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All the light pictureSometimes I am so enthusiastic about a book that I can barely rein myself in and write about it.  All the Light We Cannot See is one of those books.  It’s a Russian Doll kind of tale, with stories inside stories, threads and more threads to tease apart, and connections you sense but can’t quite grasp.  Anyone looking for a good read is in for a treat.  There are good guys, really really bad guys, a huge diamond, and a Rapunzel-like maiden in a tower.  And if you are an attentive reader like me, you’re going to love it.

Marie-Laure LeBlanc is a beloved Parisian daughter who goes blind in 1934 when she is six.  She navigates her life through sound and touch, fleeing Paris just ahead of the occupation to live with people who love and care for her in a fairytale village called Saint-Malo, on “the farthest windowsill of France.” Werner Pfennig is a German orphan whose only bits of luck are Schnee hair, and Himmelblau eyes – snow and sky blue – and a genius for the mechanics of the radios which will play a crucial role in the war. His talent is such that he can work in the dark, relying upon touch and the sound of static as he toils for the Nazi war machine. Their shared dependence on these senses is our first clue of their shared destiny.

Marie lives in the company of the “Old Ladies’ Resistance Club” of Saint-Malo, a group of fierce and colorful housewives fighting the Nazi occupation.  Werner bounces over frozen dirt roads in the back of a truck as he directs his superior toward Resistance hideouts in Germany, Poland, Russia and France.  As they home in on their doomed targets, Werner is haunted by an endless loop of his sister’s voice asking “Is it right to do something only because everyone else is doing it?”  In Saint-Malo, Marie listens to the Old Ladies and wonders “who will cave, who will tattle, who will be the bravest.” Their convergence is inevitable, but you must be patient.  As in many important elements of one’s life, the story is in the journey, not the arrival.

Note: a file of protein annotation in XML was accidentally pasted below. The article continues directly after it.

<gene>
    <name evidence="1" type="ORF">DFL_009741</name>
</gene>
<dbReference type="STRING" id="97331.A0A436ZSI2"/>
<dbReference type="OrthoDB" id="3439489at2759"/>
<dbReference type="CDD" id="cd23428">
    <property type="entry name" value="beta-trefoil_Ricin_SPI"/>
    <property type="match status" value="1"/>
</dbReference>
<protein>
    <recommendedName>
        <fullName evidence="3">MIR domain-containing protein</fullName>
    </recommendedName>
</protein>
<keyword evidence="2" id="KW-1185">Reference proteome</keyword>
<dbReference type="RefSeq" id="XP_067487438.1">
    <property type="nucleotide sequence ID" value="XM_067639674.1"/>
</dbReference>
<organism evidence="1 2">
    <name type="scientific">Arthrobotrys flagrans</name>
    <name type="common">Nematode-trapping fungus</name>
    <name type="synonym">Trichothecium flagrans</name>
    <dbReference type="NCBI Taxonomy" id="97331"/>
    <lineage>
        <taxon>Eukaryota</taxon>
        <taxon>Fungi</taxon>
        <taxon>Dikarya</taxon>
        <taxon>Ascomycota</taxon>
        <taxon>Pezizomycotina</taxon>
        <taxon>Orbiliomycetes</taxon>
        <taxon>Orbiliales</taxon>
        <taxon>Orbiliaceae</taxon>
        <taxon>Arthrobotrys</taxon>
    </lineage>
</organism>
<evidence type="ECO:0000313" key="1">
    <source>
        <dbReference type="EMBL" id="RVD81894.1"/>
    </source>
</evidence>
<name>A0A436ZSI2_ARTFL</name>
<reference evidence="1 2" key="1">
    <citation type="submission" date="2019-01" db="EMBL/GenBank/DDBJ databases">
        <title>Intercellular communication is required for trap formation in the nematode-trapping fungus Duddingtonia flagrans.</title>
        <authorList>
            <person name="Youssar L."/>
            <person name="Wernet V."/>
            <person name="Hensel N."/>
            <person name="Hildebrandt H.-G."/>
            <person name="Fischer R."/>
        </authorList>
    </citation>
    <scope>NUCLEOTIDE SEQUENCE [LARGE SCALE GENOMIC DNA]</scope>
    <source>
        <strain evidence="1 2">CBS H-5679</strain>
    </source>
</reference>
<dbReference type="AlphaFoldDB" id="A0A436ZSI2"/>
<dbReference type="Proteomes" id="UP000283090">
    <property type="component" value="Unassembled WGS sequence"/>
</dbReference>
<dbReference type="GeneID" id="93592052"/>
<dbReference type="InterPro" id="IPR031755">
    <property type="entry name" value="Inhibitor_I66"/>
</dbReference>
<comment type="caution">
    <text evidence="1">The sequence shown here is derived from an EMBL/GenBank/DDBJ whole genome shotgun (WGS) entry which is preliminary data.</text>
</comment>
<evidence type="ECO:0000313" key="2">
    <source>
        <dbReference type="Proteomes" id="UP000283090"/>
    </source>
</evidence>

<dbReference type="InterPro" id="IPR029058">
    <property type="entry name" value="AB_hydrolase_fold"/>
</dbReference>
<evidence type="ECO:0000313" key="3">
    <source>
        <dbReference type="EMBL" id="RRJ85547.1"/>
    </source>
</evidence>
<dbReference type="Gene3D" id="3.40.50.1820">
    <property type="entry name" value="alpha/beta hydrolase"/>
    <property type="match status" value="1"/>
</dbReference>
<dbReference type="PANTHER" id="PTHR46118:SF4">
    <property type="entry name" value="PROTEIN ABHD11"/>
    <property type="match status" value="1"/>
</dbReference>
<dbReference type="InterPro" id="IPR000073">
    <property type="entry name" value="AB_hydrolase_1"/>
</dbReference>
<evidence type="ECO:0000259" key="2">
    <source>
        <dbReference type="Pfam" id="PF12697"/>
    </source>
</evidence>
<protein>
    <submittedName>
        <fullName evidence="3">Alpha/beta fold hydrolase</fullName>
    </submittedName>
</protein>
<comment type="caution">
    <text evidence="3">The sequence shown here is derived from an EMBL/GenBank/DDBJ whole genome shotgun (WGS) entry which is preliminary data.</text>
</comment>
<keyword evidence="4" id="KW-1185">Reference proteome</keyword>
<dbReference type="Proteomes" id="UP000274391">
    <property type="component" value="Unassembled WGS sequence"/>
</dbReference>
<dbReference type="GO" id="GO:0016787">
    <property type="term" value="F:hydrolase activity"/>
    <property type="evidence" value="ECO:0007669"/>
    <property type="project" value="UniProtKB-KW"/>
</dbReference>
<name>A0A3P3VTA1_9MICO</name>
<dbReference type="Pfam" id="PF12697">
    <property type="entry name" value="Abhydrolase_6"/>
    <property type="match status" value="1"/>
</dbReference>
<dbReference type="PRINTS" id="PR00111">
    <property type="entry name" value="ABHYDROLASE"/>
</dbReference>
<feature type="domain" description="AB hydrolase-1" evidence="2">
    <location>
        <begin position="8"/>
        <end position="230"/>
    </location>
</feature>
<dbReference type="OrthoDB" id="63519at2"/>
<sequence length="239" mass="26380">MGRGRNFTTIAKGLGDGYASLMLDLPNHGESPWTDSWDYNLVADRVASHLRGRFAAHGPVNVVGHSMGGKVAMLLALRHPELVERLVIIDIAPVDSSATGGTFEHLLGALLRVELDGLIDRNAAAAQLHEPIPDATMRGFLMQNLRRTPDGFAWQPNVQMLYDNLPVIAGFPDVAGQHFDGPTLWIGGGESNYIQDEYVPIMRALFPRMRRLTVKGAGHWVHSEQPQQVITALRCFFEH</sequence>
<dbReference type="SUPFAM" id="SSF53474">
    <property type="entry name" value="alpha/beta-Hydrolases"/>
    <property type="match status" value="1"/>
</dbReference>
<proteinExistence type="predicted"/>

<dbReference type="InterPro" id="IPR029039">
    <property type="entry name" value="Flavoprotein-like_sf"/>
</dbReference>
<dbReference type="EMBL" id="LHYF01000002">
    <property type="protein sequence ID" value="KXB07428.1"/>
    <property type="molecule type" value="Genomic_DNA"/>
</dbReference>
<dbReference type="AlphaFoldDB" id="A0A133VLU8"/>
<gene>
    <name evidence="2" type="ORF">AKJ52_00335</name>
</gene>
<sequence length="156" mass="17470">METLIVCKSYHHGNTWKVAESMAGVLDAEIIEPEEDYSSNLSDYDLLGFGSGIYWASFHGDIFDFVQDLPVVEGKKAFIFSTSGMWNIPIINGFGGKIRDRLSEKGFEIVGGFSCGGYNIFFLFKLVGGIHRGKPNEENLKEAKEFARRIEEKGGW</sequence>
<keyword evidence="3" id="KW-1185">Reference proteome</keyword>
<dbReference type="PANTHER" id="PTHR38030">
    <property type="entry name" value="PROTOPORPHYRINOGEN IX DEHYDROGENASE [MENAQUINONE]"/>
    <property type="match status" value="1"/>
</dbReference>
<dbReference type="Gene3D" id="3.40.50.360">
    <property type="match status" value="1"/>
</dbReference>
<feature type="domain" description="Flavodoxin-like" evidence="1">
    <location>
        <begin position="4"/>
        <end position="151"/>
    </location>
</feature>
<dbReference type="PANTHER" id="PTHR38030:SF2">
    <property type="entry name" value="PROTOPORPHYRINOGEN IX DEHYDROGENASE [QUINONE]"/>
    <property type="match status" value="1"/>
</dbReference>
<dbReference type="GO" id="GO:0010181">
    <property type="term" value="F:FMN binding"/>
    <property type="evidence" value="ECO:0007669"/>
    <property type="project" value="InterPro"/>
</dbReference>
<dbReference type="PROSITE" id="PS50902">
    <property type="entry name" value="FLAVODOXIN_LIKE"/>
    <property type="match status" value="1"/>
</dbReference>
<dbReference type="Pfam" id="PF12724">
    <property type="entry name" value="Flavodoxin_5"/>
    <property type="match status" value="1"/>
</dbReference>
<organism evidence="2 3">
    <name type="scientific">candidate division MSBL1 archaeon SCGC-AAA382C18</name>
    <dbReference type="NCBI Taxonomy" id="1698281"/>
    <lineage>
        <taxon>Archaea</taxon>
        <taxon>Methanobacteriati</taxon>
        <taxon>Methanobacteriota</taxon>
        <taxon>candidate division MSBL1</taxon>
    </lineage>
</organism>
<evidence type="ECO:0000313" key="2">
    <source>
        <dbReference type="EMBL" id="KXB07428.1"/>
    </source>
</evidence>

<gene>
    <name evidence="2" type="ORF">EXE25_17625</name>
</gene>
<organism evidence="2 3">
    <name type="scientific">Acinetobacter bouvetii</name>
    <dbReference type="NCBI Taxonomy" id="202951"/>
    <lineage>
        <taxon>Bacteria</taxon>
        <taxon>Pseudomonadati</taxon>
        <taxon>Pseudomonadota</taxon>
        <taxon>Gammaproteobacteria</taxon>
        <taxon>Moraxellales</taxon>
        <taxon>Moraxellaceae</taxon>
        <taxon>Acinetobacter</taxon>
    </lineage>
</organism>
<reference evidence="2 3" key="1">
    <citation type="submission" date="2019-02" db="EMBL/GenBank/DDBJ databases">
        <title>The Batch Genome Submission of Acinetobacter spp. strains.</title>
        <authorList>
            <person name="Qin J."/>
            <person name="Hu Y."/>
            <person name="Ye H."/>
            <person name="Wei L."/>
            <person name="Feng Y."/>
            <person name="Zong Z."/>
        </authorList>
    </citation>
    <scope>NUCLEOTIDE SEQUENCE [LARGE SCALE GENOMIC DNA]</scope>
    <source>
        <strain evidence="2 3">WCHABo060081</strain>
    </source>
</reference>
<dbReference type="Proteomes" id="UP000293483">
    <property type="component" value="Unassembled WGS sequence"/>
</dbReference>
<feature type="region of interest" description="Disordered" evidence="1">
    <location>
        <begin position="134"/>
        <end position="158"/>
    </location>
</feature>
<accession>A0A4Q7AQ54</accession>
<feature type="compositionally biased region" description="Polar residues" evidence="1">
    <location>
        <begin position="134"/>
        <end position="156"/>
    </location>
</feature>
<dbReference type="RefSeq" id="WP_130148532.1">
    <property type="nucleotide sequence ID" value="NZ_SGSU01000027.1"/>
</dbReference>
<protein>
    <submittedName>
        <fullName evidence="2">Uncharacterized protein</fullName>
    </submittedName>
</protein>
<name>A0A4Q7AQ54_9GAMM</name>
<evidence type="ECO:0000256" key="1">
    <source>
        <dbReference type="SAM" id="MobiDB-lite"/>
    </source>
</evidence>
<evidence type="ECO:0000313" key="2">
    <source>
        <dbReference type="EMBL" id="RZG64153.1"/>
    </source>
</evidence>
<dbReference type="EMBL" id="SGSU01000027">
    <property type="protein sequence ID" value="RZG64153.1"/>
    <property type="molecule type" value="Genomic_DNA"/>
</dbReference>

By telling the story in the present tense, Doerr creates a breathless pace, and his lyrical style is the perfect foil for a story about war. Knowing World War II has been covered countless times in graphic detail, Doerr writes a few choice scenes, mostly with Werner as he moves from schoolboy to soldier.  He has a genius for depicting the fear that encases every character, but he largely avoids the horror – striking the perfect narrative balance of neither too much nor too little.  It’s enough.  We get it.

The Attentive Reader Will Note:  This book is a dream for anyone who loves subtext.  Look for repeated sensory references amongst several characters, especially touch, sound, taste and scent.  Vision – both literal and metaphorical – is also crucial.  Triangulation plays major role, first with Werner as he hones his radio skills, and later as a deadly triangle of characters meet in Saint-Malo.  The 1944 Allied bombing of Saint-Malo is true, and Doerr places us in the midst of it.  Throughout the book, characters examine their complicity in World War II; these scenes especially offer readers an opportunity to do the same as Allied planes bomb this perfect village into near oblivion.

Note: I recommend you google images of Saint-Malo before you read the book.  It will enhance your experience dramatically to see it.